U.S. Citizens' representations of God and support for sustainability policies

Kathryn Johnson, Richie L. Liu, Elizabeth A. Minton, Darrell E. Bartholomew, Mark Peterson, Adam Cohen, Jeremy Kees

Research output: Contribution to journalArticle

8 Scopus citations

Abstract

This study proposes that certain religious and spiritual beliefs-specifically, representations of God-play an indirect but influential role in cognitive processing of (1) sustainability behaviors, (2) the importance of proenvironmental policies, and (3) their willingness to vote for proenvironmental policies. Across three studies, this research investigates the role of three representations of God: (1) God as an authoritarian personified being, (2) God as a benevolent personified being, and (3) God as a mystical cosmic force. The results of Study 1 suggest that attitude toward nature mediates the relationship between these representations of God and three sustainability behaviors. Similarly, the results of Study 2 suggest that attitude tdward nature mediates the relationship between these representations of God and the importance of proenvironmental policies. In addition, the authors find self-transcendence to be an antecedent of belief in a mystical representation of God. Study 3 includes awe as an antecedent of self-transcendence and generally replicates the findings from Study 2 regarding the role of the representations of God in people's cognitive processing of their willingness to vote for proenvironmental policies.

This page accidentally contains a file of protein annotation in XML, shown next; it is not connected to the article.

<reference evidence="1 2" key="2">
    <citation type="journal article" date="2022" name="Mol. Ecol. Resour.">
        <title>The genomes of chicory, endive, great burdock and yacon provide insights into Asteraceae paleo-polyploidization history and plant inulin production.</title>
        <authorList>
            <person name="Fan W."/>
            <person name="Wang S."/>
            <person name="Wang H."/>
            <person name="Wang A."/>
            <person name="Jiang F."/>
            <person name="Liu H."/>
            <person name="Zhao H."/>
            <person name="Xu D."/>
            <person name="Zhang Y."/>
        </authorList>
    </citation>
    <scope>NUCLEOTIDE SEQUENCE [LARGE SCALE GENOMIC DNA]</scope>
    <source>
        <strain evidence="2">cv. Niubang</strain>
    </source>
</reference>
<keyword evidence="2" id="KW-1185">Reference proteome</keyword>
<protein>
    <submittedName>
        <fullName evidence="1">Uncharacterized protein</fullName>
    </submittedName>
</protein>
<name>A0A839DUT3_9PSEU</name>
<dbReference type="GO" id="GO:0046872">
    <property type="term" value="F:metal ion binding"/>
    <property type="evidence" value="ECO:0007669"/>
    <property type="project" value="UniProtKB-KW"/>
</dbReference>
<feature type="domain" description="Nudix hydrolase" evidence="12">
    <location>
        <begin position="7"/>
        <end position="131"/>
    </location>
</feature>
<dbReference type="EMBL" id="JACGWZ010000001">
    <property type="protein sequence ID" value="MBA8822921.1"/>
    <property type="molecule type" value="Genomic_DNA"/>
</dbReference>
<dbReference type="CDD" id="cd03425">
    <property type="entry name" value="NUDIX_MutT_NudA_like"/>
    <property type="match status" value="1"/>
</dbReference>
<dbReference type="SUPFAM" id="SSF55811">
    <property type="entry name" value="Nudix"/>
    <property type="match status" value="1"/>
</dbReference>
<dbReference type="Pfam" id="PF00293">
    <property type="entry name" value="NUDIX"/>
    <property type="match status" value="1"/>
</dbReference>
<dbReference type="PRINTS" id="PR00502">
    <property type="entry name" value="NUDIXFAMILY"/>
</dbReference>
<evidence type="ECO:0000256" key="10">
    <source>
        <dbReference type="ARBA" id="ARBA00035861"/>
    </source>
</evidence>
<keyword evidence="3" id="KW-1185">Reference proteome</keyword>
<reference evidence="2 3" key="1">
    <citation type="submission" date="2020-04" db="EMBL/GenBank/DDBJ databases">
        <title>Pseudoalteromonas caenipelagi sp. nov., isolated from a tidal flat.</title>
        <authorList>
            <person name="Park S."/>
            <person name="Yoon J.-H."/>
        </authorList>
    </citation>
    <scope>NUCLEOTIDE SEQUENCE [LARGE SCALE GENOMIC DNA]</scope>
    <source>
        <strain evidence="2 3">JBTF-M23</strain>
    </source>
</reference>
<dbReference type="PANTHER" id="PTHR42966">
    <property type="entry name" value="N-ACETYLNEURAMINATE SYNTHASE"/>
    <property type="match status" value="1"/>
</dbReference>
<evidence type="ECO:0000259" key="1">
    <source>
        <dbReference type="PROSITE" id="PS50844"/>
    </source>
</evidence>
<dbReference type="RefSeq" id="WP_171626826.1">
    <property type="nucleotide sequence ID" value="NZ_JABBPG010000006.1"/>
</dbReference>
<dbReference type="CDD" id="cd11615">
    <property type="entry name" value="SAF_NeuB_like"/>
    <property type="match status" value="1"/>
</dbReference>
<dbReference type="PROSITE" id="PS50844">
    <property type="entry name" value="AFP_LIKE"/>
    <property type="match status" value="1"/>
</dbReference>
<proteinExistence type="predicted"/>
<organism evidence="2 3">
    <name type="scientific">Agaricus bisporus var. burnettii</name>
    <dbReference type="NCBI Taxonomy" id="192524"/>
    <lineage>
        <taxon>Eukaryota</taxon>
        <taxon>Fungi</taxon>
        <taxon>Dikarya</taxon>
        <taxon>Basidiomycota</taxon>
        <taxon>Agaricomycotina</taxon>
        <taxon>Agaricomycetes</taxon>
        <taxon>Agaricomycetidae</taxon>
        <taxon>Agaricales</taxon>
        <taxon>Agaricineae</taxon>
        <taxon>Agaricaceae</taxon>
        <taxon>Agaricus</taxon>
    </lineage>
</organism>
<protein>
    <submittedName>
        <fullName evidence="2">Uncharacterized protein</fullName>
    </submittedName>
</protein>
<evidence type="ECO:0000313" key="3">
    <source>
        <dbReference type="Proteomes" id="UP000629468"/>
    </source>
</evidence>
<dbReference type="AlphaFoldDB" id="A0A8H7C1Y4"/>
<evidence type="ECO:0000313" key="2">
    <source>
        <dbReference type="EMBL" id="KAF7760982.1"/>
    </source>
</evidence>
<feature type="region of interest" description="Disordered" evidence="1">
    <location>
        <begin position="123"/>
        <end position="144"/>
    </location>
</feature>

Original languageEnglish (US)
Pages (from-to)362-378
Number of pages17
JournalJournal of Public Policy and Marketing
Volume36
Issue number2
DOIs
StatePublished - Sep 1 2017

Keywords

  • God concepts
  • Religion
  • Sustainability policy
  • Sustainable consumption

ASJC Scopus subject areas

  • Business and International Management
  • Economics and Econometrics
  • Marketing

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